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Drug violation. Columbia Superior Court. Before Judge Pickett.
Chester Jarrard was convicted in three counts of a violation of the Georgia Controlled Substances Act and sentenced to three concurrent ten-year terms, five to be served followed by five years on probation. Jarrard brings this appeal enumerating three alleged errors. Held:
1. Jarrard complains that the trial court erred in denying a motion for a directed verdict of not guilty at the conclusion of the state's evidence.
Under the evidence, the jury was warranted in concluding that on October 14, 1980, a United States Marshal went to the residence occupied by Jarrard, his wife and one boarder to serve a bench warrant calling for Jarrard's arrest for failure to appear at a trial. Upon entering the house, the marshal observed in plain view numerous items of contraband (i.e., water pipes for use in smoking marijuana, "roaches" in the fireplace, and other items of a like character). The marshal notified county authorities. It was established that the house was known to the authorities, that Jarrard was one of the known residents, and that Jarrard had been observed entering and leaving the premises on many occasions. When the county authorities arrived, a search of the premises uncovered a box containing marijuana seeds in the hall downstairs, and in the room occupied by Jarrard and his wife, a man's sock in which was found a quantity of methamphetamine and a small medicine vial upon which appeared appellant's name in which was found a quantity of quaalude (methaqualone).
Under such evidence, the jury was warranted in concluding that the methaqualone and methamphetamine found in Jarrard's room, the former in a sock used by a man and the latter in a bottle containing his name as sufficiently connected to him to warrant a conclusion that Jarrard was the possessor thereof or at least a joint possessor with the other occupant of that room, his wife. There was no evidence that any other person had access to the room or its contents. As to the marijuana seeds, though they were found in a common area of the house, there was evidence that Jarrard smoked marijuana in the house and more particularly in pipes which Jarrard conceded belonged to him. At the minimum, such evidence logically established that Jarrard was a joint possessor with the other residents of the items that were found in the house that was leased by the Jarrards and which indisputably was under his and his wife's control inasmuch as they rented a portion of the house to a boarder.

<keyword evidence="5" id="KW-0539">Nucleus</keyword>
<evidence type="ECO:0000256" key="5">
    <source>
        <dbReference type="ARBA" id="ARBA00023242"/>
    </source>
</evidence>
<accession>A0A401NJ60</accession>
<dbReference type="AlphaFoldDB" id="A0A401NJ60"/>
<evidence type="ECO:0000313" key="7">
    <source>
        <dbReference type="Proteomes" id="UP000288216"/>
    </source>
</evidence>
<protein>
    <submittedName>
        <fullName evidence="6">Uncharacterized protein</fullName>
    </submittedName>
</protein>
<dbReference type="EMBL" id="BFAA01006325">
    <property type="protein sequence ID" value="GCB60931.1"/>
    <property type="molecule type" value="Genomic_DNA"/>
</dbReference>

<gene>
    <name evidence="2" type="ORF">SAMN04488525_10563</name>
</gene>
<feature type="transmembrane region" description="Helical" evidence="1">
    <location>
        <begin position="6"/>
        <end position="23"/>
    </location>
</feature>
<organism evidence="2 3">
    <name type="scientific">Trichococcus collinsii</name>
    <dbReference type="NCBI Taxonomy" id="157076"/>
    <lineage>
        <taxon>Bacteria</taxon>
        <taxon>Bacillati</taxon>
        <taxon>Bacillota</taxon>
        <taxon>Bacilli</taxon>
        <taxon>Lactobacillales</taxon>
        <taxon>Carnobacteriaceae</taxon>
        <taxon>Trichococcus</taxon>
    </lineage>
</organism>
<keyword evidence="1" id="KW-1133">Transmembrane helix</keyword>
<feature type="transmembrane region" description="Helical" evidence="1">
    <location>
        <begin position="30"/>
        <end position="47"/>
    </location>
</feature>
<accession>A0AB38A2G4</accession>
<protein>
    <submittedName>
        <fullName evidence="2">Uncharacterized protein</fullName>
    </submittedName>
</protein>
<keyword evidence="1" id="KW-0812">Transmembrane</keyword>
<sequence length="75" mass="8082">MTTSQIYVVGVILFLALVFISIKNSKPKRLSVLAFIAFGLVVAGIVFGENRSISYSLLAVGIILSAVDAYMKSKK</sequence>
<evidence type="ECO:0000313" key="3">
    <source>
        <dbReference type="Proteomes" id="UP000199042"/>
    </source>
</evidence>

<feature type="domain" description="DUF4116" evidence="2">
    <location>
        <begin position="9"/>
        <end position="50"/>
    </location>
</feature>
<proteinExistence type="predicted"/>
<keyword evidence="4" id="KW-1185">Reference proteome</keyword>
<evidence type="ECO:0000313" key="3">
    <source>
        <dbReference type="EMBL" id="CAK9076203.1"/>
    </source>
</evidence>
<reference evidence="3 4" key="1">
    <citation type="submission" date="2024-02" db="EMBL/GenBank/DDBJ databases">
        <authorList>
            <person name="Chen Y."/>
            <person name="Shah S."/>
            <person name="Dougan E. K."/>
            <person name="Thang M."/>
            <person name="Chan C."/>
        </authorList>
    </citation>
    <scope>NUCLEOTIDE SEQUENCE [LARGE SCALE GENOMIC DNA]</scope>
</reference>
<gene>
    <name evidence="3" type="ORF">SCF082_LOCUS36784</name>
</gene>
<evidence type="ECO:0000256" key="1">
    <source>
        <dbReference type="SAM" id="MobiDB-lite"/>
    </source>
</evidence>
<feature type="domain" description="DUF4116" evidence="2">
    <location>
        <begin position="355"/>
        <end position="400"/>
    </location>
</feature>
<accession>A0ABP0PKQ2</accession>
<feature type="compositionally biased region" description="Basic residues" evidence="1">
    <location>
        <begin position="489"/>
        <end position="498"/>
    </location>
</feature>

In reviewing the overruling of a motion for a directed verdict of acquittal, the proper standard to be utilized by this court is the "any evidence" test ( Bethay v. State, 235 Ga. 371 (219 SE2d 743)) and only where there is no conflict in the evidence and a verdict of acquittal is demanded as a matter of law, is it error for a trial court to refuse to direct a verdict of acquittal. Merino v. State, 230 Ga. 604 (198 SE2d 311); Allen v. State, 137 Ga. App. 302, 303 (223 SE2d 495). Certainly under the evidence presented, there was evidence to warrant submitting the issue to the jury. Moreover, we are satisfied that any rational trier of fact would have been warranted in concluding beyond reasonable doubt that Jarrard possessed the contraband drugs knowingly, exclusively or at least jointly. Baldwin v. State, 153 Ga. App. 35, 37 (264 SE2d 528). We find no merit in this first enumeration of error.